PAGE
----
I’m sitting in a small, one bedroom apartment on the West Side of Manhattan. Snow is blowing by the window, giving the room an even cozier vibe. I’m under blankets, in my jeans, truly just hanging out. I just finished drying my hair after venturing through the weather in the name of nourishment. I found a small Irish pub owned by an elderly Irish couple. I was the first and only customer, as I’m sure this weather has bound many people to their living rooms. I made a little small talk with the owners, sipped a pint of draught, and dined on her homemade chicken and vegetable soup, all in the glow of a dark room, lit only by the black and white movie coming from the TV behind the bar. It was a truly cozy hour spent in the company of a lovely couple and Jimmy Stewart. A real time!
As the year winds to a close, I reflect upon what it has been for me. It has been a very difficult year, truthfully. What do I take from it? I’m a person, living and trying just like the next person. I have a purpose – I’m not minuscule, like the NYC pigeons that fill the streets. Really, why do they exist? They spend their days trying to avoid being trod upon by aloof pedestrians. Maybe they entertain a child or two as they become targets of tot like jest. Just surviving. I don’t want to just survive, and that’s what I take from the year’s events. I shall try to let go of negativity, focus on the good around me, the positive people in my life, and live among them! Positive energy spreads like warm light. That’s where I will position my focus in the new year! Cleanse myself of the varmints that lurk around me and within me. No more! Out, damned spot!
Tonight, we will conclude our 4-night appearance at 54 Below with Maurice Hines. It has been a wonderful venue, and it has felt just amazing to be playing well and with friends! I’m hoping that I’ll be able to play Maurice’s show if it hits the Arena Stage next winter! What a gas it’d be?!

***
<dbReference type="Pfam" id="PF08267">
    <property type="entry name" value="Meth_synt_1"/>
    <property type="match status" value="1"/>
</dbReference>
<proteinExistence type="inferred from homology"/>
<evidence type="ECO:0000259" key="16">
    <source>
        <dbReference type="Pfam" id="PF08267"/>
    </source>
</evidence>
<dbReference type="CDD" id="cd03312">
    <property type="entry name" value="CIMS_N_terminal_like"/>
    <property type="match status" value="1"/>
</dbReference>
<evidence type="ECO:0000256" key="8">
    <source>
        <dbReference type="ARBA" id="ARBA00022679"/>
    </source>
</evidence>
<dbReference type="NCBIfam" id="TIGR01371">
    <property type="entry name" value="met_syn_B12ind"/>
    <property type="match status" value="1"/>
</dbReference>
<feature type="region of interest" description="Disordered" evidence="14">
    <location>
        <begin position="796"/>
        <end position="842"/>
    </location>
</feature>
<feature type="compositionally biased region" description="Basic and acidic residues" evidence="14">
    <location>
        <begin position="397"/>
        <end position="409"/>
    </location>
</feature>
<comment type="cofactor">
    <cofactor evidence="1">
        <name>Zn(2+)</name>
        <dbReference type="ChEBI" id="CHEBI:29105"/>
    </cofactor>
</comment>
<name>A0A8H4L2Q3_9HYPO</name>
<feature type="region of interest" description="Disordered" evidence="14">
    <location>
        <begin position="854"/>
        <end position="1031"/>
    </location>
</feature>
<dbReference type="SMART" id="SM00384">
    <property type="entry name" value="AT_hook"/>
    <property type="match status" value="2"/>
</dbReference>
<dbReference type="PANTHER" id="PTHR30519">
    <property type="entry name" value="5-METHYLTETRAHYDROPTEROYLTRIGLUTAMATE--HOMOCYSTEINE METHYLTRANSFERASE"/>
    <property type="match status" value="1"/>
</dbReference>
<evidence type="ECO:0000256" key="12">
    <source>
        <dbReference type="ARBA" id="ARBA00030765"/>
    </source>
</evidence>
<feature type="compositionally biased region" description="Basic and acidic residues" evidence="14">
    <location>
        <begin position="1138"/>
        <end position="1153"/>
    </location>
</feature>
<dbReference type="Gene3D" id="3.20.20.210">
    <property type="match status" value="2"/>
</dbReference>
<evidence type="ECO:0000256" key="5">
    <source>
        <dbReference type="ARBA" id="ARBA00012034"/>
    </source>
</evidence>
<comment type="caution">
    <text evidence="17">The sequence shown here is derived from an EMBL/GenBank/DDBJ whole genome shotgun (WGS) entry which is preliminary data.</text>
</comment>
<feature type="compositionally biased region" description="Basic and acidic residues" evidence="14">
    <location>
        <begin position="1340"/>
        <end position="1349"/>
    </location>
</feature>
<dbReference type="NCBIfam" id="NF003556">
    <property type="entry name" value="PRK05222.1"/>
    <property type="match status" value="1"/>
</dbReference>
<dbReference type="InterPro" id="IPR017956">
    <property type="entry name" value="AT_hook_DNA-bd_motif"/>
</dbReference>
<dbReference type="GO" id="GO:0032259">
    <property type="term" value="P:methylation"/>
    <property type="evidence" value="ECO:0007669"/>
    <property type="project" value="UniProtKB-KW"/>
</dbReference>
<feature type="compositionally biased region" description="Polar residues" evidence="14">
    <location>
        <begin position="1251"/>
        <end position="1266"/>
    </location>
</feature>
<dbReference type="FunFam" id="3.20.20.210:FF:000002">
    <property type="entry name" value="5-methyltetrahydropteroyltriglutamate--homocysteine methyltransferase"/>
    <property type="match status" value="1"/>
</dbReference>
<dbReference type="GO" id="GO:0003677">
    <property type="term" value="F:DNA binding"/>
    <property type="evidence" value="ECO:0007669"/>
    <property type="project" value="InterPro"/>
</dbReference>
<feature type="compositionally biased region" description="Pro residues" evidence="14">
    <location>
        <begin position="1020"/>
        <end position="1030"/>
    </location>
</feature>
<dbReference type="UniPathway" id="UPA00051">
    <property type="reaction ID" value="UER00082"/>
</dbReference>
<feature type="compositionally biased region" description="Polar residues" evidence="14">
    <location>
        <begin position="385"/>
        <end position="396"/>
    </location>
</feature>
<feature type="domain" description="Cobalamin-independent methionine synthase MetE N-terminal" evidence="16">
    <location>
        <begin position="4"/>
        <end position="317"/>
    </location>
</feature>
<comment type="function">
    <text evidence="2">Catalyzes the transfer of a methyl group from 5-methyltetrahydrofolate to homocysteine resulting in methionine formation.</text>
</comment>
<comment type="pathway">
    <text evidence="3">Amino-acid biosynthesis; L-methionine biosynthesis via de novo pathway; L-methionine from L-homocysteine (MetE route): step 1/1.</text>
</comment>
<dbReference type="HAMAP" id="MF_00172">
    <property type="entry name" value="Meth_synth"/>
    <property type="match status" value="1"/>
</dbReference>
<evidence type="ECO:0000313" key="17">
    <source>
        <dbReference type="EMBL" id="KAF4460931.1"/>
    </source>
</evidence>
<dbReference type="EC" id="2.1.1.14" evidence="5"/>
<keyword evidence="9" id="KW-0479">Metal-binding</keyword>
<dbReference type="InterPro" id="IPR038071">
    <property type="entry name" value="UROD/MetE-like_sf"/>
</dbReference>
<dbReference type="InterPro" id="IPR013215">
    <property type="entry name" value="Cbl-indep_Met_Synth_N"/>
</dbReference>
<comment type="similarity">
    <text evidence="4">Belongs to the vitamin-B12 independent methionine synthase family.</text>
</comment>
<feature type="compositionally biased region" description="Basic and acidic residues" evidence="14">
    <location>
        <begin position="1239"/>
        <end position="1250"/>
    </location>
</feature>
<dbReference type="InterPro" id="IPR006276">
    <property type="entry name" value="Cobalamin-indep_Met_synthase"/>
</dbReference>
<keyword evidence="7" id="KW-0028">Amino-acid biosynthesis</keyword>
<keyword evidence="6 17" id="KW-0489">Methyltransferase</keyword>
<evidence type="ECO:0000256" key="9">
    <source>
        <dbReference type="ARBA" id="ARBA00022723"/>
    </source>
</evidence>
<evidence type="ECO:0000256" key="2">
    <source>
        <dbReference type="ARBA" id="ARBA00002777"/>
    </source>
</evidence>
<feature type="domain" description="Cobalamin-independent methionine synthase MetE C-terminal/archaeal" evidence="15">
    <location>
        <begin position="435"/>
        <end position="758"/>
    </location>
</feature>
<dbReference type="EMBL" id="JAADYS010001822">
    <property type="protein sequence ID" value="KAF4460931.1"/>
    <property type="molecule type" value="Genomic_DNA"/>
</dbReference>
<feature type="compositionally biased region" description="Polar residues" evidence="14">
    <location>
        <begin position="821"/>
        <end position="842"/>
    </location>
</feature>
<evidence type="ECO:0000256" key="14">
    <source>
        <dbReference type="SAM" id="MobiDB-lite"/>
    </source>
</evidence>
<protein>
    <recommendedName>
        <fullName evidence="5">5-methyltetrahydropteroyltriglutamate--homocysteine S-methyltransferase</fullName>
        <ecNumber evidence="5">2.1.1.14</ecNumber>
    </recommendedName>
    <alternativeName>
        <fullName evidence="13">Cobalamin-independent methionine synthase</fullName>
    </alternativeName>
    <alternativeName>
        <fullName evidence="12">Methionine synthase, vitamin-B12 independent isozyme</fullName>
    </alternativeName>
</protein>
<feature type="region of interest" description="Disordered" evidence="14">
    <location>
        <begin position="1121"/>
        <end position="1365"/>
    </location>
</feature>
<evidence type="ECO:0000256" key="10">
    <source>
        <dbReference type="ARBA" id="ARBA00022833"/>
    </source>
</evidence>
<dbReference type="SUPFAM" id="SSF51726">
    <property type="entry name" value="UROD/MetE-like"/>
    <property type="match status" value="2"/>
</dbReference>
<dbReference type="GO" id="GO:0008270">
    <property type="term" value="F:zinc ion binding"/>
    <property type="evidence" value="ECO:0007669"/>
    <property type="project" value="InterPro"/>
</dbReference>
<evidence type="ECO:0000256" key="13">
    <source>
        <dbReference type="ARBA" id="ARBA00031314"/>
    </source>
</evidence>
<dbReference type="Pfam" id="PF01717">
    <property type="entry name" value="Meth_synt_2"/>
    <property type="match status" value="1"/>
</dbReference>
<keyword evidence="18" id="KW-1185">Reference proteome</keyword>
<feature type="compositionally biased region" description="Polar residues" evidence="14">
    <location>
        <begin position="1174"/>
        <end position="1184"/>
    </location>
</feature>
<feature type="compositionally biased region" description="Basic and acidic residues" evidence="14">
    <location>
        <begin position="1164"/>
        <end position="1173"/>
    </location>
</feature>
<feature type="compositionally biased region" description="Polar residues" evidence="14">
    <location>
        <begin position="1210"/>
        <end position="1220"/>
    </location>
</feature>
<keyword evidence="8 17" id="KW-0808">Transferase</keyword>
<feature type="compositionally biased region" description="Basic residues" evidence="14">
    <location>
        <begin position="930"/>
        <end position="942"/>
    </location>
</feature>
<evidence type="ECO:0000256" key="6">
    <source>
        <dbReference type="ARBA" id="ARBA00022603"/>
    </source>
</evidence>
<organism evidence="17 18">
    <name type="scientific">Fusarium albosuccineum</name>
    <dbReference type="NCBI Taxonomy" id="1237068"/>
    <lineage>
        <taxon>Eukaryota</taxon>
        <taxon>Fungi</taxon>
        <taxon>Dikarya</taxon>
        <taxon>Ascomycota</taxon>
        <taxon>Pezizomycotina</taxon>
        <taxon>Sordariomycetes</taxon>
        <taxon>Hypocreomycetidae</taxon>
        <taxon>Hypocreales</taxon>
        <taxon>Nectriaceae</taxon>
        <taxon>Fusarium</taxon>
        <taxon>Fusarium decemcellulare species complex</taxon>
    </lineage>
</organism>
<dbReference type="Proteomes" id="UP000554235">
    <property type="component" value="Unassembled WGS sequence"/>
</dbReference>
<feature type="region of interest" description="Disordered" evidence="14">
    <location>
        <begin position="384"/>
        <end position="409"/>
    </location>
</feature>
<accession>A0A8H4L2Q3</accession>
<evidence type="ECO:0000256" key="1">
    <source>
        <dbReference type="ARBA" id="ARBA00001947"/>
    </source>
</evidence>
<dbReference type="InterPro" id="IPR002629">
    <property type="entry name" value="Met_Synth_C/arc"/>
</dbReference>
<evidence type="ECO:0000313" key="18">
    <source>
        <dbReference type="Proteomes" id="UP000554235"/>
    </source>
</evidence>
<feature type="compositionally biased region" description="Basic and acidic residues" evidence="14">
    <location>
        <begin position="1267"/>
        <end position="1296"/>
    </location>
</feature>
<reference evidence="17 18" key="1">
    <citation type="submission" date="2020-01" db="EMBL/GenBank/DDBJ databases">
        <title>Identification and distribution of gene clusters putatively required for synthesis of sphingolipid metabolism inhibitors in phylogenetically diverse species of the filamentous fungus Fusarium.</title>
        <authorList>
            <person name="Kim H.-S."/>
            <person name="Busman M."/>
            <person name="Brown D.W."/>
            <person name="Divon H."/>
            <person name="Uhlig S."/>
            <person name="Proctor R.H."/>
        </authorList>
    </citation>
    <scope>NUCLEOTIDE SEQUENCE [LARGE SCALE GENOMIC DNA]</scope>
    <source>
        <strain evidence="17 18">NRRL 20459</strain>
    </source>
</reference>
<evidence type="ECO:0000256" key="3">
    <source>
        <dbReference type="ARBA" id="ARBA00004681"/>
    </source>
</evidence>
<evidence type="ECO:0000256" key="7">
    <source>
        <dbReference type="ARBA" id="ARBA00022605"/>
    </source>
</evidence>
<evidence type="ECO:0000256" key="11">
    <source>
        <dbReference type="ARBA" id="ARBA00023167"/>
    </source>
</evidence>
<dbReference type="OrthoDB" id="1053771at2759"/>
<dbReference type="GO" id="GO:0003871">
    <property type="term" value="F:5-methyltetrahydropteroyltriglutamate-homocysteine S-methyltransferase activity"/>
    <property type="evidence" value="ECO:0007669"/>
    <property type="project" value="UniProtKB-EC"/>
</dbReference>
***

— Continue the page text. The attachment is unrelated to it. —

I invited Jim Czak to this last night, the recording engineer from Nola Studios where we recorded the Diva albums I was fortunate to be a part of. I met him in 1992. After the show, we walked across the street to visit. We spent nearly the entire time talking about Stanley Kay, the man who assembled Diva all those years ago, and who passed away in June, 2010. What an integral man he was! Had it not been for him, the friendships would have never been formed that I’ve enjoyed for over twenty years, now. One man did that for all of us, and I owe so much of my career to him! He created the opportunity for me to move to NYC from Cincinnati, allowing me to develop a lead sound for a brand new band. I had no idea what I was doing then, but I was afforded a chance to test my own abilities, failing often, but getting right back up and trying again. About a month before Stanley passed, I changed a flight home from the JEN conference to be with him as Diva was on the road. I didn’t want him to be alone – his health was extremely delicate. Arriving at his apartment late at night, I was greeted by a nurse and shown to his bedroom. I stayed in the bed with him the entire night, holding his hand and stroking his hair when he’d yell out for someone. I reassured him that I’d stay right there until the others (Diva) arrived back from the road. At one point, he woke and said, “Liesl, I want to go.”. I asked where he wanted to go. He replied, “I’m ready. I just want to go.”. I replied as calmly as I could that if he wanted to go, I was there with him, and would hold his hand. He thanked me, and drifted back to sleep. He chose not to go that night, and as I left two nights later to return home, I knew I’d never see him alive again. The sobbing was uncontrollable as I said goodbye to NYC and to our dear Stanley. I recounted this story to Jim last night since he was one of the people present when I departed that night. Jim told me about a similar evening he’d spent with Stanley just a few days earlier than mine. On that particular night, Jim, telling this story for the first time to another soul – me -, recounted how Stanley told him all of the precious details of his life, the things he’d never told anyone. Jim felt so fortunate to have been the one Stanley trusted enough to spill his guts. And for an hour last night, Stanley was alive and laughing again, in our words, in our eyes, and in the tears we couldn’t allow ourselves to shed in public. I’m so thankful to have had such a lovely conversation with a gentleman that will remain a friend for life! Thank you, Stanley!